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  • Author or Editor: Tessa Pocock x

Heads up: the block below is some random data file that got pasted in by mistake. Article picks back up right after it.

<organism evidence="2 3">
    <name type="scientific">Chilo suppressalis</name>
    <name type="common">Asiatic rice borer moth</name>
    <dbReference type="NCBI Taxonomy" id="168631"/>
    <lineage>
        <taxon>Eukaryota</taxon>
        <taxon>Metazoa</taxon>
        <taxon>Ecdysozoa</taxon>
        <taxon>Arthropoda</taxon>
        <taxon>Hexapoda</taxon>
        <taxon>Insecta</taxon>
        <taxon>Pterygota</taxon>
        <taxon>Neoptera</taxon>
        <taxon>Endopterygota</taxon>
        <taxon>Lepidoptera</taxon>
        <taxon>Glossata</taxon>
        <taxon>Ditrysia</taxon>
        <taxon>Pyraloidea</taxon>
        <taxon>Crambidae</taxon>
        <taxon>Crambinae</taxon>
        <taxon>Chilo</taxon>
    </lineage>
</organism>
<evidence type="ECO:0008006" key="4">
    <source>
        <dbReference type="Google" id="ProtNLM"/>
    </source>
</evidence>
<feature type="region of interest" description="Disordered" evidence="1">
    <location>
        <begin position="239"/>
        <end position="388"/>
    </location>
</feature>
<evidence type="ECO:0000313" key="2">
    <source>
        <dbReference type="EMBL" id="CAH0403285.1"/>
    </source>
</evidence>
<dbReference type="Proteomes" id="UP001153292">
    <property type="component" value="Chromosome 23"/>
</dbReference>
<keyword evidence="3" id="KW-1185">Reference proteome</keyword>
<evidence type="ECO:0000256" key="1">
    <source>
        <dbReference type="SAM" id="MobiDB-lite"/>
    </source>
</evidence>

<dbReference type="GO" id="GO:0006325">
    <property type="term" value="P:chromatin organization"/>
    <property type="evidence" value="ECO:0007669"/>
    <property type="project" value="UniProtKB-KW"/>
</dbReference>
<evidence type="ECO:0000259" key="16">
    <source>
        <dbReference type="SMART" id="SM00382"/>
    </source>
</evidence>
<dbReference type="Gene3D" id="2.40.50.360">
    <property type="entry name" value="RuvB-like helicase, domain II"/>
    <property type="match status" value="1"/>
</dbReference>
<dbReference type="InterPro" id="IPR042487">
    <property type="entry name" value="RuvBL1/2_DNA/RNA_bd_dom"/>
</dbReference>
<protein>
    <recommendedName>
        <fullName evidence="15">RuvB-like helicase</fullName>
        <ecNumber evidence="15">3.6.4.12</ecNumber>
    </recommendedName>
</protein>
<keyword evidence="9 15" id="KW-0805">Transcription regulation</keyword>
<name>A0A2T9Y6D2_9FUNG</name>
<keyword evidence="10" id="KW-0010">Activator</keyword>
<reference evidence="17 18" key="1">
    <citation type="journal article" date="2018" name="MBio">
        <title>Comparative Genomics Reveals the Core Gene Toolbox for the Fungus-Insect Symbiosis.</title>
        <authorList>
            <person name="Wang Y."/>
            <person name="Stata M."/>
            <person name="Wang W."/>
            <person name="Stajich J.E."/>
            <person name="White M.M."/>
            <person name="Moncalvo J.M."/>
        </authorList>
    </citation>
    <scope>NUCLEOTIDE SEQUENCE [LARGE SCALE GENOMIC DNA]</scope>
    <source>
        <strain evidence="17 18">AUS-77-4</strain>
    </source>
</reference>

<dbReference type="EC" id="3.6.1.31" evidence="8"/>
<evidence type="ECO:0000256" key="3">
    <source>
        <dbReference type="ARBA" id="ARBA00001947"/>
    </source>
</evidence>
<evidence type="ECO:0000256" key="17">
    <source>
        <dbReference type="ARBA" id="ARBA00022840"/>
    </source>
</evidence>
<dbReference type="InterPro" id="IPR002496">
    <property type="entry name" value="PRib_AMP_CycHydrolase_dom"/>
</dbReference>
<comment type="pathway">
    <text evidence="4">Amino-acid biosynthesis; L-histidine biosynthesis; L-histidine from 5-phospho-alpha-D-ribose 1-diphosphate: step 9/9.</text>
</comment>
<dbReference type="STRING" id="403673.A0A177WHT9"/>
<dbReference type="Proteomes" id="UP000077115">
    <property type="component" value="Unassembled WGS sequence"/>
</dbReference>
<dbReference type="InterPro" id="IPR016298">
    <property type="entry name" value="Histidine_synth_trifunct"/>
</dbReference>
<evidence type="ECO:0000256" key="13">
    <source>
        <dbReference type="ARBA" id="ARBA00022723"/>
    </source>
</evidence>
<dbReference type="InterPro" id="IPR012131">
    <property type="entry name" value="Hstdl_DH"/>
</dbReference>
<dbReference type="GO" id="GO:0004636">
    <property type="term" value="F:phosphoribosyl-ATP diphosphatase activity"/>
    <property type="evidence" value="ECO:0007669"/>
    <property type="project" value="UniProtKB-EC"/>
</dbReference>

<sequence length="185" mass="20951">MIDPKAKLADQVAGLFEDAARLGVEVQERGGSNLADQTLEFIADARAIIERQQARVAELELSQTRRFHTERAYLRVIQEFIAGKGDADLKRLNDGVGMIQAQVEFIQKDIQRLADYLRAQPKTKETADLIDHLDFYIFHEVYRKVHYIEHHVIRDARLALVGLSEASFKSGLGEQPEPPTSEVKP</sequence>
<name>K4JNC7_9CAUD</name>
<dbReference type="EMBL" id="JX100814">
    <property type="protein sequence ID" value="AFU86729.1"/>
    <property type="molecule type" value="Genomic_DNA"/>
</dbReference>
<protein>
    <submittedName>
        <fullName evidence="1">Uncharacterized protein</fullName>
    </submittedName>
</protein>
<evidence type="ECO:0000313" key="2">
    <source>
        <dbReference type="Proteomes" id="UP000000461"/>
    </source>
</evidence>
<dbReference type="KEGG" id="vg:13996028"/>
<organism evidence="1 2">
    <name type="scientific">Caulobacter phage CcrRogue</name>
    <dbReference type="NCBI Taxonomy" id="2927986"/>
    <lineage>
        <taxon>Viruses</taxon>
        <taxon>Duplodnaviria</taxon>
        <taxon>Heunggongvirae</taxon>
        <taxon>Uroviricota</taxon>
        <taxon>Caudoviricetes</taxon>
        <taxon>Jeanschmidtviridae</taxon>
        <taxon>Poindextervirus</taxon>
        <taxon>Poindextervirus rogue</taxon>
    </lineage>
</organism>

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The technology to drive the output of individual arrays of light-emitting diodes (LEDs) on timescales down to microseconds is enabling plant scientists and growers control over irradiance- and spectrum-induced plant responses. The two light sensing and signaling networks that regulate desired plant responses involve either photoreceptors (PR) and/or photosynthesis (PSN). These networks control morphological, physiological, and developmental processes (e.g., seed development and germination, seedling development, apical meristem formation, differentiation, flowering, etc.) as well as the energy distribution within the plant. Understanding the individual plant responses and the synergy between the PR and PSN networks will assist in the selection and timing of LED light programs for crop regulation and growth. Both networks sense and respond to irradiance and narrow-band spectra between 350 and 750 nm although their modes of action are different. Comparing the PR and PSN networks and their effect on plants shows that the PR network primarily regulates developmental processes in new tissues while the PSN network regulates routine operational processes. The two networks are required for healthy plant growth and are reliant on each other for biological fitness. A balance between these two networks will result in greater plant efficacy and can be achieved by light programs whose irradiance, spectra, duration, and timing can be regulated. Replacing high-intensity discharge (HID) lamps with LEDs is a catalyst for a fundamental change in plant lighting and we are on a steep learning curve to fully realize how to fully control LED technology in plant growth applications.

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